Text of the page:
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As to the forthcoming album, Shadow Of Fear, I’m not the only person who finds everything credited to the group since Plasticity (1992) to be barely distinguishable from many of Richard Kirk’s solo works. Stephen Mallinder seems to be present in name only on these albums which makes you wonder what there is about a CV release that differs from a Kirk release, especially when the preview track, Vasto, sounds like more of the same. The real shadow of fear is the worry that a worthwhile project is being perpetuated for no good reason.

Previously on { feuilleton }
Pow-Wow by Stephen Mallinder
TV Wipeout revisited
Doublevision Presents Cabaret Voltaire
Just the ticket: Cabaret Voltaire
European Rendezvous by CTI
TV Wipeout
Seven Songs by 23 Skidoo
Elemental 7 by CTI
The Crackdown by Cabaret Voltaire
Neville Brody and Fetish Records

Weekend links 525

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Polish poster by Franciszek Starowieyski, 1970.

• Tony Richardson’s Mademoiselle (1966) is one of those cult films that’s more written about than seen, despite having Jeanne Moreau in the lead role as a sociopathic schoolteacher, together with a screenplay by Marguerite Duras and Jean Genet, plus uncredited script-doctoring by David Rudkin. John Waters listed the film as a “guilty pleasure” in Crackpot but it’s been unavailable on disc for over a decade. The BFI will be releasing a restored print on blu-ray in September.

“While the hurdy-gurdy’s capacity to fill space with its unrelenting multi-tonal dirge is for some the absolute sonic dream, for others it is the stuff of nightmares.” Jennifer Lucy Allan on the pleasures and pains of a medieval musical instrument.

• “I truly believed”: Vicki Pollack of the San Francisco Diggers talking to Jay Babcock for the fifth installment of Jay’s verbal history of the hippie anarchists.

• “If you want to call yourself a composer, you follow every step of the instrumentation.” Ennio Morricone talking to Guido Bonsaver in 2006.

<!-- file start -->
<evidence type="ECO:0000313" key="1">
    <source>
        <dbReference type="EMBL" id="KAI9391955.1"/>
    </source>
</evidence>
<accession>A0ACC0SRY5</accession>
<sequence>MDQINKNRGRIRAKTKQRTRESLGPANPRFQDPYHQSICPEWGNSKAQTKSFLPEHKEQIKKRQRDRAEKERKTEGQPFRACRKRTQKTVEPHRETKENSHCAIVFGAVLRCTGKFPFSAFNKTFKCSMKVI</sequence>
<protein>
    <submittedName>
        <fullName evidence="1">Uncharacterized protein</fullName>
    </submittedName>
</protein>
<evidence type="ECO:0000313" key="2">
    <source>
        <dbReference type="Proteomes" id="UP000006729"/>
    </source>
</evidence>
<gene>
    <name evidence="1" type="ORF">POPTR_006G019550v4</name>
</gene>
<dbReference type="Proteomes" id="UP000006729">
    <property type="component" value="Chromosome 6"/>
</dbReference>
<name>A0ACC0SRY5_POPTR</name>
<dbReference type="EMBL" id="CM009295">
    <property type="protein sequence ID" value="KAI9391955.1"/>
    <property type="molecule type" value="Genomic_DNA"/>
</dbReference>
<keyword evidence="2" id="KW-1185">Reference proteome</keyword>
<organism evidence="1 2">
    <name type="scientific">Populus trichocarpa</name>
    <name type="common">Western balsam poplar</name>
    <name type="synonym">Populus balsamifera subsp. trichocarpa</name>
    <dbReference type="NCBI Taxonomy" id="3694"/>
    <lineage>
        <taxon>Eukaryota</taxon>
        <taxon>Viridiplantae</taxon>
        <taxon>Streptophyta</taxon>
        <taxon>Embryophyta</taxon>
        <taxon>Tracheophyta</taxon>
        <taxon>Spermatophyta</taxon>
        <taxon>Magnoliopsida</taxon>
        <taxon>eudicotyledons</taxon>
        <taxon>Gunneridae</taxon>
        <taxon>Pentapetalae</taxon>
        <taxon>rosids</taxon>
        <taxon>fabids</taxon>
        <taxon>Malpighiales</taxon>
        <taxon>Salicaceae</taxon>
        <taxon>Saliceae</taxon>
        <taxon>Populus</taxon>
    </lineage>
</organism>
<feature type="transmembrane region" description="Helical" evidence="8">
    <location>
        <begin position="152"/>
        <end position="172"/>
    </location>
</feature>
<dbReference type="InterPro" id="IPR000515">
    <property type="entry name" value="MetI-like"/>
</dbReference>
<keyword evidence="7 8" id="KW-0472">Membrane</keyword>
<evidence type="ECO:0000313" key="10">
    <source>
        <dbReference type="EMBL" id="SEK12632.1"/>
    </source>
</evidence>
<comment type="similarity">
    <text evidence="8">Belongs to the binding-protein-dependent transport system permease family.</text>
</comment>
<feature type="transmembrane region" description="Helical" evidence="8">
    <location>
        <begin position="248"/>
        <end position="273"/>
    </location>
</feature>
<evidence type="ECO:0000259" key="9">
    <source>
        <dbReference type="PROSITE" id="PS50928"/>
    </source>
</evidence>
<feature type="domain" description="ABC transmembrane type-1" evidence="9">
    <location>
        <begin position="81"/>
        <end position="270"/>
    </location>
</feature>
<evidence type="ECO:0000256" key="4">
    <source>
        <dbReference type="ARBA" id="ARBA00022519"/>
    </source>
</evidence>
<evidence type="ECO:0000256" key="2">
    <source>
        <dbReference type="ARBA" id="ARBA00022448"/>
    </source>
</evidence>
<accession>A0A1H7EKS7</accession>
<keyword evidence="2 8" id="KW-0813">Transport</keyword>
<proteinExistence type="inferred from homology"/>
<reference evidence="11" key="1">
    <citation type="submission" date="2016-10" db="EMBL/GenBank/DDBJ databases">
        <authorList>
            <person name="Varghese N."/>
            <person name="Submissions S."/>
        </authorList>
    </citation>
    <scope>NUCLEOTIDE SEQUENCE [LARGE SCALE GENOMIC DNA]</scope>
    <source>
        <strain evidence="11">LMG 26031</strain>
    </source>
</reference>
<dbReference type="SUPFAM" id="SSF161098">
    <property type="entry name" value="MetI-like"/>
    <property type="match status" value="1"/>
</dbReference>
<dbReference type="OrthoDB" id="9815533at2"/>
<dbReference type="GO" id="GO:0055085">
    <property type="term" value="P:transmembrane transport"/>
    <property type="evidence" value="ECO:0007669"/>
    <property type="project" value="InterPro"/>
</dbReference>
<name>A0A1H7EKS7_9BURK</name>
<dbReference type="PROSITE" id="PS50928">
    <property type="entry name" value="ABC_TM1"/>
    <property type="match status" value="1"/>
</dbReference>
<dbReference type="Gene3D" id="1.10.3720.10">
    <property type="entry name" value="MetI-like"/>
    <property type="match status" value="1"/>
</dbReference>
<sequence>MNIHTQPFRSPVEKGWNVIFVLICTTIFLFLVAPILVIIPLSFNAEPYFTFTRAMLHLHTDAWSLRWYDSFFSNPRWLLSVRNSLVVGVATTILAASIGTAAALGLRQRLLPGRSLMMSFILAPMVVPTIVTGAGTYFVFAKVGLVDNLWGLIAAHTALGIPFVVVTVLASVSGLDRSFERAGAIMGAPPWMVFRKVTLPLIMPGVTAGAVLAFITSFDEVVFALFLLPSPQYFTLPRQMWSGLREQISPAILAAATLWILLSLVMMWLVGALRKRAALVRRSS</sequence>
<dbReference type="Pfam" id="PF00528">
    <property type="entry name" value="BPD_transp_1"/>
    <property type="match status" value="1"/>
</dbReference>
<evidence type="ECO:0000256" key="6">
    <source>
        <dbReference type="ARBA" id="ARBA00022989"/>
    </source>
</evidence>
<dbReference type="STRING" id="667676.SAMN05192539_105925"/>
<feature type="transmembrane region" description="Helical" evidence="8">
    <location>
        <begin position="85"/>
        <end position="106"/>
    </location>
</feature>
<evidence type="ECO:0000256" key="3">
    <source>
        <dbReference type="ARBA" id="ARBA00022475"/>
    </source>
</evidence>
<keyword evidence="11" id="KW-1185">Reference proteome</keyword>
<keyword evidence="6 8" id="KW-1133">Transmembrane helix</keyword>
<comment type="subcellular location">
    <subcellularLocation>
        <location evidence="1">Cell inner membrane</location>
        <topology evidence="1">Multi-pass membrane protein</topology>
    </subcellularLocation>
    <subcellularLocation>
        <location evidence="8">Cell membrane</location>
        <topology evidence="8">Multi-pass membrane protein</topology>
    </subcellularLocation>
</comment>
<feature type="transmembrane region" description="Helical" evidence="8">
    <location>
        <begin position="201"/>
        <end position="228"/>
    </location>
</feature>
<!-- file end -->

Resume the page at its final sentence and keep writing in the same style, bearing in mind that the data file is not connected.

Dutchsteammachine converts jerky 12fps film from the NASA archive to 24fps. Here’s the Apollo 14 lunar mission: landing, EVA and liftoff.

• New music: Suddenly the World Had Dropped Away by David Toop; Skeleton and Unclean Spirit by John Carpenter; An Ascent by Scanner.

Peter Hujar’s illicit photographs of New York’s cruising utopia. Not to be confused with Alvin Batrop‘s photos of gay New York.

• Mixes of the week: XLR8R Podcast 651 by Dave Harrington, and Mr.K’s Side 1, Track 1’s #1 by radioShirley & Mr.K.

Simon Reynolds on the many electronic surprises to be found in the Smithsonian Folkways music archive.

The Gone Away by Belbury Poly will be the next release on the Ghost Box label.

• At Dennis Cooper’s: Ed Emshwiller Day.

Shirley Collins’ favourite music.

Mademoiselle Mabry (1969) by Miles Davis | Hurdy Gurdy Man (1970) by Eartha Kitt | Danger Cruising (1979) by Pyrolator

Moirage, a film by Stan VanDerBeek

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Further proof that if you wait long enough (almost) everything turns up eventually. In 2011 I mentioned a fruitless search for Moirage (1970), a short film by Stan VanDerBeek, and here it is, in a rather scratched print at the Internet Archive. The film proves to be as I expected, an abstract work that animates the kinds of patterns that would have been deemed Op Art in the few years before LSD use became widespread, but which were unavoidably psychedelic by the time VanDerBeek came to make his film.